One of the most popular male vocalists of the 1940s, Dick Haymes is often considered to have the best baritone voice of the twentieth century. Haymes worked with several bands before beginning a solo career that took him to Hollywood stardom. Unfortunately, poor choices and alcoholism stifled his career, and by the 1950s he had fallen out of the spotlight and in trouble with the government.
Born in Buenos Aires, Argentina, Haymes was the son of cattle rancher Benjamin Haymes, who was of Scotch-Irish descent, and his young wife, Marguerite, who was Irish but had been raised in the United States. The outgoing Marguerite had been a performer before her marriage and found it hard to adjust to life in Argentina, and in 1922 she contacted an old admirer in New York and asked for his help to leave. The admirer, a well-respected businessman and a retired American general, arranged for her to travel on a freighter, and she surreptitiously left her husband and moved to the United States with Dick in tow. Benjamin refused to grant her a divorce, however, and the two remained married until his death in 1933.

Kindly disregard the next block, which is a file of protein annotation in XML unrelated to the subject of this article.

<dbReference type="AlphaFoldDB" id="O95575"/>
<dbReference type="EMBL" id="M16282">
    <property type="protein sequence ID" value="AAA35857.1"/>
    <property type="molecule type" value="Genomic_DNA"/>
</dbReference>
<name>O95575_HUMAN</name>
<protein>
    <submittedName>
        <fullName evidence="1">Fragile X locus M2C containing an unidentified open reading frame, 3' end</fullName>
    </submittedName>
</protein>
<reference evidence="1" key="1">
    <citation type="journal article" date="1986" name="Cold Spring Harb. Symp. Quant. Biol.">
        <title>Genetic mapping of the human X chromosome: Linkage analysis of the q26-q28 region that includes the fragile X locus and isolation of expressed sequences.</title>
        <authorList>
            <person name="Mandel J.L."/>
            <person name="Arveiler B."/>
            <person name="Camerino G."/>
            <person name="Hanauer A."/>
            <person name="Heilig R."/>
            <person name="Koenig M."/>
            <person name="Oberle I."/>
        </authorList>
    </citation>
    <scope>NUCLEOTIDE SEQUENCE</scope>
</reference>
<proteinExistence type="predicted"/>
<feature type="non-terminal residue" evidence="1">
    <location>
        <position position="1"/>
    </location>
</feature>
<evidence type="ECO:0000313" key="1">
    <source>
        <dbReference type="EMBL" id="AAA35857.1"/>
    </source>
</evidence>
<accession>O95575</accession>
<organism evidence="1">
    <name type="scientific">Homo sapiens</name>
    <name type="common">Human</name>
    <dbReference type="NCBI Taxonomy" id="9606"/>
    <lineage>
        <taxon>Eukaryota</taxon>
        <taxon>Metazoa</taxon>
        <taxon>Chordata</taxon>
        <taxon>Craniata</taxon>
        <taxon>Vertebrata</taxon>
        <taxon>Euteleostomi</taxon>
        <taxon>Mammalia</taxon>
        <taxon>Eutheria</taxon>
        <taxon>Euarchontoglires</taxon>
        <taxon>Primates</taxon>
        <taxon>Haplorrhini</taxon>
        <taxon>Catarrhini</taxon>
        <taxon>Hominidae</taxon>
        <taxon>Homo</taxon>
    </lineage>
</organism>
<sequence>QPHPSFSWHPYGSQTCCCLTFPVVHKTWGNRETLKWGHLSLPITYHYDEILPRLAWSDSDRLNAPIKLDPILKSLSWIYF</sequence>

Marguerite remained close to her secretive benefactor after arriving in New York, which resulted in the birth of Dick’s brother, Bob, in 1923. Throughout the 1920s and into the early 1930s, their mother dragged the boys across the Americas and Europe as she attempted various endeavors such as breaking onto the Broadway stage and operating dress shops in Rio de Janeiro and Paris. She vacillated between a number of wealthy lovers, often leaving her sons in the care of others or sending them to boarding schools in the United States, Switzerland, and Canada.
Dick got the show business bug and began singing in the early 1930s. He hitchhiked to Hollywood in 1935 in an attempt to get summer jobs in the film industry, where he managed to find work as a stuntman in Mutiny on the Bounty. In summer 1936, he made his debut as a professional singer at the Hotel Monmouth in New Jersey with local bandleader Johnny Johnson, who had seen him in an amateur production and had been impressed with his voice. When the job ended, he continued to sing with various local bands and formed his own group, which played at school functions.
In 1937, the family settled in California, where Marguerite hobnobbed with movie stars. Haymes tried again unsuccessfully to get into the picture business. While there, he also formed a musical quintet called The Katzenjammers, which quickly folded. He then took a job, without pay, singing on Los Angeles radio station KHJ. The family returned to New York later that year.